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Sacred Tree

A few weeks ago, I visited Suwa Jinja in Kitakami, Iwatë Prefecture. (No English on their homepage.) This is a nice example of a fairly large jinja of significant local importance, but that people outside the area would not normally have heard of. The main jinja has six kami, and there are five subsidiary jinja, two of which share a building, but I am writing this article because it has a very impressive sacred tree.

This tree is a sawara (Google says Scomberomorus niphonius  — no, wait, that’s a fish. Chamaecyparis pisifera, also known as sawara cypress), and is thought to be about five centuries old. The wonderful hollow in the trunk is said to be due to a lightning strike.

The shimënawa around the trunk is a standard feature of sacred trees, but the gohei is less common. In this sort of situation, a gohei would naturally be interpreted as a vessel for a kami, and that is presumably the kami of the tree. Indeed, there is a little sign next to the tree saying “Thank you for coming to pay your respects. Please do not throw coin offerings at the sacred tree”.

The tree is obviously an object of veneration, and the way it is presented strongly implies the presence of kami within it. On the other hand, the main matsuri are for the kami enshrined in the sanctuaries, not for the tree. This sort of situation makes it very hard to accurately and simply describe the place of nature veneration within Shinto. On the one hand, it is definitely wrong to describe Shinto as a nature religion that venerates trees and rocks. That takes something that is peripheral in practice and makes it sound central. On the other hand, Shinto practitioners do venerate trees and rocks at jinja, and that is not a weird, fringe practice. Many jinja, like this one, have to put up signs and barriers to protect their sacred trees and rocks from over-veneration. (That’s like over-tourism, and equally bad for the object.)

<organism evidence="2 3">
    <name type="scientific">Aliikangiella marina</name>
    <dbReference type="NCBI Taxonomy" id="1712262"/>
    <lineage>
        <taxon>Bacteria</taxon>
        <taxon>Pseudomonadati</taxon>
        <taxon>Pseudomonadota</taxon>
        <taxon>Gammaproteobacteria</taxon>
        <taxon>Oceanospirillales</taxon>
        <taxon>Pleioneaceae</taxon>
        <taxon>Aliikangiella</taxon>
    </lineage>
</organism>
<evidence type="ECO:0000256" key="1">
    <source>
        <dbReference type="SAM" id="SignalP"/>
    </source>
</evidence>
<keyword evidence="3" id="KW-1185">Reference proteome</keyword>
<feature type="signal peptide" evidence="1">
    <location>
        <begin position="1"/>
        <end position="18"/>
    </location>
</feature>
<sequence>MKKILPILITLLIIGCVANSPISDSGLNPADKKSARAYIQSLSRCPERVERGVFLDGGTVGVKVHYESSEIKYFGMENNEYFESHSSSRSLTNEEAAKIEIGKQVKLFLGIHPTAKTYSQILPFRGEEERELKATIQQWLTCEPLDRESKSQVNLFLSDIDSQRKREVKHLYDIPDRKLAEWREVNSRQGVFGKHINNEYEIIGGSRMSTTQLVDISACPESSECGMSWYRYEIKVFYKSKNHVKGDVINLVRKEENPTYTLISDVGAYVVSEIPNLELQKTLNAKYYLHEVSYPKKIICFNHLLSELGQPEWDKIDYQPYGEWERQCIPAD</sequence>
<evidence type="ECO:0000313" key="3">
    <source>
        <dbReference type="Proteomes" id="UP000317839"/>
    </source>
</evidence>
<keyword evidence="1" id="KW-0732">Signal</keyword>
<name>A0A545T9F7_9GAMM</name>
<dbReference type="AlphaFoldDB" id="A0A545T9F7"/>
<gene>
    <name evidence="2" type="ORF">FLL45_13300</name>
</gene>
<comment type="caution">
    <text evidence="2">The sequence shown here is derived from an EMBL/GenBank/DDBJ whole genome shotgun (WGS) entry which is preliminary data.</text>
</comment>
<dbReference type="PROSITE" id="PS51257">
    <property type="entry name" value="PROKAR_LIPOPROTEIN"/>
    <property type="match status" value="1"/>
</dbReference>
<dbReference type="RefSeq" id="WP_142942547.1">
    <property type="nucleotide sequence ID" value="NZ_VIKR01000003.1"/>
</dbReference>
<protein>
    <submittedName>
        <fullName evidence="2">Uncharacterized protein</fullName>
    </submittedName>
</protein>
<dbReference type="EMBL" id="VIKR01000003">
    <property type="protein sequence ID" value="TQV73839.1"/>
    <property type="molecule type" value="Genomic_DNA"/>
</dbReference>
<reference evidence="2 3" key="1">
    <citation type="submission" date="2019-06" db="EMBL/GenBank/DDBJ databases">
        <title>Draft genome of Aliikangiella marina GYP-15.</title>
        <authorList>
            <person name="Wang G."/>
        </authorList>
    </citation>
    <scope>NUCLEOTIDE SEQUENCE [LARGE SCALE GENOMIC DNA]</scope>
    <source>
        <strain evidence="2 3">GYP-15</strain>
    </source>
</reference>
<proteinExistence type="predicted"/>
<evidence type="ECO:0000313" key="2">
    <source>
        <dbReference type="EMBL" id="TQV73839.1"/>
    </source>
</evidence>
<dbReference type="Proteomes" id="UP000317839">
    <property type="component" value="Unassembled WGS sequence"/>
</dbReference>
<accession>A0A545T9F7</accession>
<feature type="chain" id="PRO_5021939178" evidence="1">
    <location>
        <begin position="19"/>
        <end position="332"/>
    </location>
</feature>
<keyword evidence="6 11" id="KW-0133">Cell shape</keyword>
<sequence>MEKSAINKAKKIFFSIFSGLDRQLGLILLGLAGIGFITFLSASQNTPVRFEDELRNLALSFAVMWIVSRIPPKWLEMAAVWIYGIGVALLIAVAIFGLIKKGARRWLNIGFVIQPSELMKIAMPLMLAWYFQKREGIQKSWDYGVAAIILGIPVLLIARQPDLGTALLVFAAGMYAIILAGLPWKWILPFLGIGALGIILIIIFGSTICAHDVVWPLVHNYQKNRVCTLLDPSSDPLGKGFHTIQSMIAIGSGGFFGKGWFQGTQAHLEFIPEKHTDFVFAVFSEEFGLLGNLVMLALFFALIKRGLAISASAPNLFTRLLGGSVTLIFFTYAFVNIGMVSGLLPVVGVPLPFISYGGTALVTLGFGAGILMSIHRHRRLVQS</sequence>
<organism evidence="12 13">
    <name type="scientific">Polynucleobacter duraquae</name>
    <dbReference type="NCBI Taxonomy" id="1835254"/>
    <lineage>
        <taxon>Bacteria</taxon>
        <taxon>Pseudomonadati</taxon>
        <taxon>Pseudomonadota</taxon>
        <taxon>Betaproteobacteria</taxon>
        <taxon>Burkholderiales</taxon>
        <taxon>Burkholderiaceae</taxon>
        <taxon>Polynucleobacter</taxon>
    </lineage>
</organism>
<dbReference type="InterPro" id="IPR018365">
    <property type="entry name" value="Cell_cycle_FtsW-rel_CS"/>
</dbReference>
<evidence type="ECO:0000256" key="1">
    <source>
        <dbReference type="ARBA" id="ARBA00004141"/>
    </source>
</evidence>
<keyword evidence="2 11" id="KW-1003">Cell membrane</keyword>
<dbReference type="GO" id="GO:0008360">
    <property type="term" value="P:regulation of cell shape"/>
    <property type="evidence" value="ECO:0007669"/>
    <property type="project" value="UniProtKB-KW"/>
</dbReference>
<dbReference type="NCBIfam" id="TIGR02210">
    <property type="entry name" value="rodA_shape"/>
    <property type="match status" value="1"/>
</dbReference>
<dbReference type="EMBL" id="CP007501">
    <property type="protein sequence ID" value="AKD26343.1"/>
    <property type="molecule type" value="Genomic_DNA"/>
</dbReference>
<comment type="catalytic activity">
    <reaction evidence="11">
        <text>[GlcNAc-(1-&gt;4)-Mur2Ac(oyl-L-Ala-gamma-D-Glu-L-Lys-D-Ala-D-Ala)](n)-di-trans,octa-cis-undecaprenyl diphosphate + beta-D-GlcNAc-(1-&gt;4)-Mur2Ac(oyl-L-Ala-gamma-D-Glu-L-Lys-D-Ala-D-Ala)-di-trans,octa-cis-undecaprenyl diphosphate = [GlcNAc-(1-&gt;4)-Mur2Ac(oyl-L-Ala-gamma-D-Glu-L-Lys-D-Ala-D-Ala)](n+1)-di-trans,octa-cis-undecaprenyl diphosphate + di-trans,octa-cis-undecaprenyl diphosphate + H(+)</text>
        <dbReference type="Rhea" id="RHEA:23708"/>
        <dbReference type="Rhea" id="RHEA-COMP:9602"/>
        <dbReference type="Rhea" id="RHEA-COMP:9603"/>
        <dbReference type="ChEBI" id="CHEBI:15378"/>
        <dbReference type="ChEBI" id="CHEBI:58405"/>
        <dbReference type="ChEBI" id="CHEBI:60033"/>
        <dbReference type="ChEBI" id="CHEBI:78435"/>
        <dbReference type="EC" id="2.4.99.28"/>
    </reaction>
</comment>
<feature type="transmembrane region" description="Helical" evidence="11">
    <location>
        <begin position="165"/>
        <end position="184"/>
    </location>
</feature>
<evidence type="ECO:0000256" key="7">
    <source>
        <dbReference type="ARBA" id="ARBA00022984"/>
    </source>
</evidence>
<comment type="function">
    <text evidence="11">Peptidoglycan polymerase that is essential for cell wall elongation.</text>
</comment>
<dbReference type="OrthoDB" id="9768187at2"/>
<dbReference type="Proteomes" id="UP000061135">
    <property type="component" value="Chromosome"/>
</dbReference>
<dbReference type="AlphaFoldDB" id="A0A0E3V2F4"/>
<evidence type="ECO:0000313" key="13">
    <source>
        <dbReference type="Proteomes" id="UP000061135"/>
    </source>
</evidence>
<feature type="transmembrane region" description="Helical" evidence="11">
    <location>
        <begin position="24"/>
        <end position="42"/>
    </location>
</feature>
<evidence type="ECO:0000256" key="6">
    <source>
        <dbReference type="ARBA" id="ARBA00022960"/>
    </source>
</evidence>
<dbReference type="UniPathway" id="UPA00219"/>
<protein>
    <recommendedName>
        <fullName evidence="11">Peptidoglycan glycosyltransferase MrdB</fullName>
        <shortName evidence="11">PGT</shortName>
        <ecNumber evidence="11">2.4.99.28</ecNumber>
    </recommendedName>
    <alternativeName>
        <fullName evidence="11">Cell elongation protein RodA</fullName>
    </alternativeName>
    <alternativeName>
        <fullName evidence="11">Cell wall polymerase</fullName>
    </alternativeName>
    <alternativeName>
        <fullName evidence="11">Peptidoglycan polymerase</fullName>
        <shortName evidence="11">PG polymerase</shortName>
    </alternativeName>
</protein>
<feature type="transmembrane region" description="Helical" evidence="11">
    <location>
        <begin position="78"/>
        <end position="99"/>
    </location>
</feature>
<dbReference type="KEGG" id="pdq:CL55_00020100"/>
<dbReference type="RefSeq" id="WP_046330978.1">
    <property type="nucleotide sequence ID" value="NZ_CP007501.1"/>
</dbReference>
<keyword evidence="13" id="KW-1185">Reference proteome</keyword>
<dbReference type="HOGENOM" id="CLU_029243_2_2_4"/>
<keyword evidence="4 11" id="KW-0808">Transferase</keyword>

Theoretical concerns aside, you can see why people venerate this tree.

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1 thought on “Sacred Tree”

  1. There is an enormous Nootka cypress in the wooded park near me that was struck by lightning six years ago, it has a beautiful hollow within it like this tree. Many people will leave fallen twigs woven into wreaths inside the hollow of the tree, especially in fall.

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